Dear [insert name], we have reviewed your application for our vacancy and would like to invite you to attend our assessment centre…
Does that sentence fill you with excitement, fear, uncertainty, or a bit of all three? Most of us will have been to at least one interview by the time we leave uni, but assessment centres are a whole new kettle of fish for a lot of graduates.
Since they’re becoming quite a popular recruitment method – especially for graduate jobs with larger businesses – knowing how to handle them can bump you to the top of the pile in your search for a great grad job. To help you on your way, here’s our definitive guide to assessment centres.
What to expect
First, the basics: assessment centres are anything from a half day to two days in length, there will be other candidates at the centre with you, and there will be several different tasks for you to complete. You’ll also have to travel to the assessment centre (no Skype interview option here, folks), which is usually held at the recruiters’ workplace.
Some common assessment centre tasks are:
- Psychometric/aptitude tests: quick-fire problem-solving and comprehension questions, or personality quizzes
- Written assessment: often used to get a measure of candidates applying to communication-heavy roles
- In-tray exercises: designed to showcase your ability to cope with time constraints and juggle priorities
- Presentations: you could have been asked to prep beforehand or put it together on the day
- One-to-one interview: some recruiters like to get it all over with on one day, rather than asking you back later
- Group exercises: role play, group discussions, group presentations, case studies, team building exercises – the possibilities are endless
- Social assessments: if the recruiters don’t leave you alone with the other candidates during “breaks” and lunch, assume that you’re still being assessed.
How to prepare
It’s normal to feel daunted in the run up to an assessment day – especially if you’ve never been to one before. Never fear: there’s plenty of prep work you can do help your day go smoothly.
You can practice psychometric and aptitude tests online for free, to get yourself used to the format. We’ve found some good places to start here, here and here, but a quick Google search pulls loads of results too.
Just like a normal interview, knowing plenty of background about the company, the work they do, and the role is also a good place to start. Always revisit the job description and triple-check the instructions you’ve been given by the recruiter too; you don’t want to miss something you’ve been asked to prep and bring along on the day. If the info they’ve given is unclear, call or email them to check.
It’s also worth asking if the recruiter is covering travel expenses – many of them do, and we all know job-hunting ain’t cheap!
The day before, decide what you’re wearing (if in doubt, over-dress) and check your route, including making sure you’ve got train or bus tickets booked. Finally, get a contact number for the recruiter in case you hit traffic or have trouble finding the centre.
On the day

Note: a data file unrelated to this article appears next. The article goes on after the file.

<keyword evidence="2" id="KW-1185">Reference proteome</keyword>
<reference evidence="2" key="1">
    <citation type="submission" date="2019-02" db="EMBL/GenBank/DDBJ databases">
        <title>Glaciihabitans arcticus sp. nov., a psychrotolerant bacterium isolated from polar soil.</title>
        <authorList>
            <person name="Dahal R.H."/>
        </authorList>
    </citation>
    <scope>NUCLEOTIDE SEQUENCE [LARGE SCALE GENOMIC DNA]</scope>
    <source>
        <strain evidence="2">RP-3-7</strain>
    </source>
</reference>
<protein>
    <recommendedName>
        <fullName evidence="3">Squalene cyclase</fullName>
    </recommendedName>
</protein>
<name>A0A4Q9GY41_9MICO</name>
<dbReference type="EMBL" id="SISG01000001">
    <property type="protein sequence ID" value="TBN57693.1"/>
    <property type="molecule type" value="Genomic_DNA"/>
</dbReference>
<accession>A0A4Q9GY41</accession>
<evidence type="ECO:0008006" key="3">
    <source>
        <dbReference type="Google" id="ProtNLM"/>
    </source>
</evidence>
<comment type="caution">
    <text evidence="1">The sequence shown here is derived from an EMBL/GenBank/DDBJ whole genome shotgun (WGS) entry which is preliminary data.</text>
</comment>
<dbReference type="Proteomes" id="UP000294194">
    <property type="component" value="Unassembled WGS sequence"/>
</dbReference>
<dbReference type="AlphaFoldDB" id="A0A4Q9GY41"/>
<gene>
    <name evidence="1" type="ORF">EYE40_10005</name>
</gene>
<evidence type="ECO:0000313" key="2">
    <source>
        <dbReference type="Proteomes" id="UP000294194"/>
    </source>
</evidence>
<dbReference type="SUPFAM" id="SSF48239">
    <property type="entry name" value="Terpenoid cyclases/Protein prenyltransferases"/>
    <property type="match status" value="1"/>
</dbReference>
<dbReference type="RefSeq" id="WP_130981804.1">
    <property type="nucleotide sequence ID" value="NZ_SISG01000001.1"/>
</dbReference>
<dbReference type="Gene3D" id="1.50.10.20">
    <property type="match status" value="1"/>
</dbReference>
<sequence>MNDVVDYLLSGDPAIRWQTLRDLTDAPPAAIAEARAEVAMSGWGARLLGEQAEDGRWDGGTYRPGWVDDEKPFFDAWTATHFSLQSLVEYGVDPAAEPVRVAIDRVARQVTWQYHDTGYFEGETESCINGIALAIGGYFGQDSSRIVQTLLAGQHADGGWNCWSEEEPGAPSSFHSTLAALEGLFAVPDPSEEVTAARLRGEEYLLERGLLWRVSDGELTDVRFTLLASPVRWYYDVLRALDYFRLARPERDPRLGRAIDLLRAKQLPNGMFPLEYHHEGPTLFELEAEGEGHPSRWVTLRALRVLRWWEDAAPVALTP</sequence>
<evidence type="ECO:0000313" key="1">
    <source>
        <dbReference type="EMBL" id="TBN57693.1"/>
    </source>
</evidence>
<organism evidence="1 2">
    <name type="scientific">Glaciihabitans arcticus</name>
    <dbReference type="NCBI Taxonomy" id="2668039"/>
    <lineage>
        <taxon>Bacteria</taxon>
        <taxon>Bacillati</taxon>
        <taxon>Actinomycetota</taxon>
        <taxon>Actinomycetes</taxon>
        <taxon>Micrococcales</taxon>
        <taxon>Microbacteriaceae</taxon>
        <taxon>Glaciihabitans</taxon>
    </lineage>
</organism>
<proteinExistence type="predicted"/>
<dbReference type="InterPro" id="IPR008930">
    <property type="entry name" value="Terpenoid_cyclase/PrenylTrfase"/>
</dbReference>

You probably don’t need us to tell you this but we will anyway: eat breakfast and leave for the centre at least 20 minutes earlier than you need to. You should have been given instructions about what to do and where to go when you arrive already, so make sure you have those to hand.
When everyone has arrived, there’s usually a short intro from the recruiter and maybe an ice-breaker to help the candidates settle into the day – they won’t usually sit you down for a 2-hour written assessment as soon as you walk in the door.
However, you’ll probably be expected to be “switched on” pretty much the whole time; in fact, the lunch break could be considered a task of its own at some centres. If you’re sitting down to eat with the recruiters, don’t just kick back with a sandwich and scroll through Twitter.
Break times are a great chance get to know the people you might be working with. If you can come across as polite, knowledgeable and enthusiastic, you’ll be into a winner as far as communication skills go. Remember: the recruiter wants to like you.It’s worth remembering that assessment centres will reflect what the company is all about, and the kind of day they set up is a good indication of what they’ll be like to work for. If you want an in-road to the demanding world of big business, for example, a challenging and intense assessment centre might leave you hungry for more (or put other candidates off completely).
The other advantage of assessment centres, from a candidate’s POV, is that flunking an exercise won’t necessarily put you out of the running. Unlike interviews, assessment centres give you the chance to make up for a questionable performance in one task by knocking out of the park in another.
At the end of the day
This is the part where the recruiter tells you when you can expect to hear from them, and then you can go home and chill out – you’ve earned it!
If you missed out on the job this time round, it’s always a good idea to ask for feedback. Employers are usually happy to give it after an assessment day (after all, they’ve put as much time into you as you have into them) and you’ll know what to work on for next time. If you got the job, or got invited back for the next stage, congrats and good luck!!
Jen Anderson writes for Inspiring Interns, which specialises in sourcing candidates for internships and giving out graduate careers advice.